The collapse in the oil price has dramatically increased the chances of a Venezuelan sovereign default in 2016. The financial position of the oil exporter has been precarious for years, say analysts, but the sub-$30 price-per-barrel of oil will raise the country’s financing gap to an estimated $30 billion. At this level the likelihood of a government default increases materially.
Edward Glossop, emerging markets economist at Capital Economics, predicts that the Venezuelan economy will shrink by 8% in 2016, having fallen by 7.1% year-on-year in Q3 2015. Inflation is spiking – already at 141.5% and climbing – and the currency has collapsed by 90% on the black market in the past 18 months. The country faces a shortage of basic goods as imports fall in line with the value of oil exports.
“Before oil prices started to fall we said there was a good chance [of sovereign default],” says Glossop. “If oil prices remain at about $30 there is a very good chance. If oil rebounds to about $45, as our commodity team is expecting, there is still probably a pretty good chance.”
Others estimate an even higher likelihood of default. Assuming the market’s future curve for oil prices at an average $40.7 is correct, Venezuela would generate $9.3 billion less in revenues than the $39 billion in 2015. Even with government import cuts, Barclays predicts a financing gap of $27 billion. Some of this shortfall could be covered by further loans from China, with potentially some repayment of Petrocaribe debt and up to $3 billion in debt liability management but it is likely the government would need to raise around $20 billion from asset sales.
Barclays believes the government has just $7 billion in liquid assets. Sales of gold reserves and some of the bonds that the country holds on its balance sheet could raise some dollars, although buyers for the latter might be hard to find. Alejandro Arreaza, analyst for Barclays in New York, concludes: “A credit event in 2016 is becoming increasingly hard to avoid.”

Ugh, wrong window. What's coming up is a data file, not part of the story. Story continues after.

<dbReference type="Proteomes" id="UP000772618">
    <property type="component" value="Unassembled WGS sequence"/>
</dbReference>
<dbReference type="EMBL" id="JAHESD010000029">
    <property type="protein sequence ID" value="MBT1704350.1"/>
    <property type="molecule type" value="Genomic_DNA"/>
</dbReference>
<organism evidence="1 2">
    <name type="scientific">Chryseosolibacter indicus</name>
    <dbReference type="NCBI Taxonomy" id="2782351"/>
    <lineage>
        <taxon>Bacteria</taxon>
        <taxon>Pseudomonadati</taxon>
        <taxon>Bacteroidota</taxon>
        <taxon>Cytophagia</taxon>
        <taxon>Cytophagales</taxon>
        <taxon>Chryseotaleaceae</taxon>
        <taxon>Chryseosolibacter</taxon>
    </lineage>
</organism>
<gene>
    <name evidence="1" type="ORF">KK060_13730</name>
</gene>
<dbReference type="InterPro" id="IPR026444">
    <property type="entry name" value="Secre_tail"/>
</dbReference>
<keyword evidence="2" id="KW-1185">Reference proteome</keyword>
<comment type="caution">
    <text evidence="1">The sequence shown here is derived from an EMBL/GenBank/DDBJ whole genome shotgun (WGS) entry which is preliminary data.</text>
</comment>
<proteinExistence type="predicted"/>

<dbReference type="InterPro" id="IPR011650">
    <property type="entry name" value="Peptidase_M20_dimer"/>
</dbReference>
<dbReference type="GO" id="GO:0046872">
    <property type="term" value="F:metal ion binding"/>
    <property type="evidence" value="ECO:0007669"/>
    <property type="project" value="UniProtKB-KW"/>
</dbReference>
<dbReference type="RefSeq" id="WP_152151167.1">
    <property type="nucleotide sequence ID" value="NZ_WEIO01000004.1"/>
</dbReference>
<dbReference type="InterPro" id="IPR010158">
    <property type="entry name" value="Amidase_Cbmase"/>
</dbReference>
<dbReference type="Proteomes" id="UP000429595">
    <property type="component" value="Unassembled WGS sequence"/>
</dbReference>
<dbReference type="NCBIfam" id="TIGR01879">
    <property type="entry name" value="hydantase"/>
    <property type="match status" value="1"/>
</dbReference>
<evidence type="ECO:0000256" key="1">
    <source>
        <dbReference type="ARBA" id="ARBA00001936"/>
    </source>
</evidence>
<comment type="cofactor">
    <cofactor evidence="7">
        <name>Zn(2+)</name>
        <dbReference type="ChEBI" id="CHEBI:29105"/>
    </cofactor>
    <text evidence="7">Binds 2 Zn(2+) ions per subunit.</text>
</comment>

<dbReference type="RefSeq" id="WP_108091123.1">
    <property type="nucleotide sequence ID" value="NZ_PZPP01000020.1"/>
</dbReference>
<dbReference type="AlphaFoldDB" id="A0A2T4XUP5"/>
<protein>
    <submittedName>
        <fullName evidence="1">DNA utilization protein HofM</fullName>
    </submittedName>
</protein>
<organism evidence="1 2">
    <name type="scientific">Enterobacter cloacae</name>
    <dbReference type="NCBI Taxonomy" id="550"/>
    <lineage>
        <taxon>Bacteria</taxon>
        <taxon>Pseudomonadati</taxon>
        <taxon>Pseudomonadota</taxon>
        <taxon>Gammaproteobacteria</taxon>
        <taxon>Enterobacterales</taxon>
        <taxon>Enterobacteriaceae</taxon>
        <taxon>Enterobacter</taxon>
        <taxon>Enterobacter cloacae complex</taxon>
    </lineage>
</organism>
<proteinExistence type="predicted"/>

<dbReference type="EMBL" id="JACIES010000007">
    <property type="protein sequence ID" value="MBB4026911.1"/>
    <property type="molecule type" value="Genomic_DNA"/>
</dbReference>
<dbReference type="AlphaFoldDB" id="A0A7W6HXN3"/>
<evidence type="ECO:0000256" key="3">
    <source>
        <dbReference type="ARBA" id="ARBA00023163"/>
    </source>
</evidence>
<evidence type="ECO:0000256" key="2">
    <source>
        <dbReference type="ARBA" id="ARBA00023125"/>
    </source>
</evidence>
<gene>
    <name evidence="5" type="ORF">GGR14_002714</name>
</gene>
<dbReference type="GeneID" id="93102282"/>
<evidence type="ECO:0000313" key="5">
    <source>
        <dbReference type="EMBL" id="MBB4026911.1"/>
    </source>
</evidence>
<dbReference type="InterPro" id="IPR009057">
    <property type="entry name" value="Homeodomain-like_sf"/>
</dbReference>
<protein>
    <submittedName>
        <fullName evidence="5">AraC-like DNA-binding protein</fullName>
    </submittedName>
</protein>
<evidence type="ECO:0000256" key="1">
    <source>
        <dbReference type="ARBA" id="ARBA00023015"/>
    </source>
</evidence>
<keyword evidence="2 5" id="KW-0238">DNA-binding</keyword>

Casey Reckman, analyst at Credit Suisse, sees a strong possibility of default later in the year but thinks the payment of $1.5 billion in bonds due in February should be met “without incident”.
“We think they have the money, especially if they are willing to sell more gold reserves,” she argues. “Furthermore, President Nicolas Maduro reiterated the government’s willingness to pay in his annual address [on January 15].”
Given the socialist politics of Maduro, and Chavez before him, it is perhaps surprising that investors have never focused on the country’s willingness to pay. The appointment of Luis Salas, as head of the country’s economics team, has led to questions beyond the country’s ability to pay. Salas, an academic radical who has argued for “economic war”, claimed that inflation does not exist as an independent phenomenon and that “high prices are a reflection of a class struggle”. He is also a close collaborator with Centro Estrategico Latinoamericano de Geopolitica (CELAG), a leftist think tank that praised Ecuador’s 2008 default.
“The economy is in absolute meltdown but the government has shown a very high willingness to pay – essentially defaulting on its citizens rather than the financial markets,” says Glossop. “Salas’s appointment is interesting but Maduro still calls the shots and I don’t see any change to his approach although we will carefully follow any changes to the rhetoric.”
Arreaza says discussion about a political shift with Salas’ appointment is misleading. “The authorities keep reiterating their willingness to pay,” he says. “However, their position seems to indicate a lack of appreciation of the magnitude and roots of the critical situation that the Venezuelan economy is facing, which may increase the risk of a disorderly credit event.”
Most expect Venezuela to meet the year’s first repayment test in February but the default question focuses on amortizations towards the end of the year.
There is a suggestion that default would bring about market-friendly reforms and those bonds would ultimately generate a very high rate of return.
However, even if this sequence of events were to happen there are downsides. “That’s a really long-term move,” says Glossop. “You only need to look at Argentina, which is still suffering from its 2002 default 15 years later. It’s not an easy road, defaulting and restructuring is a very long path.”
Daniel Chodos, research strategist for Credit Suisse in New York, thinks it is too early to enter into such a long-term trade: “It’s hard to see value in a default situation,” he says. “In this environment of high risk of default, even with the bond prices trading in the low 30s it is hard to see a high recovery in the near term. The situation on the ground is so convoluted that it will take time for the country to restructure its debt. In a default scenario I would think the bond prices will go closer to 20 before rebounding.”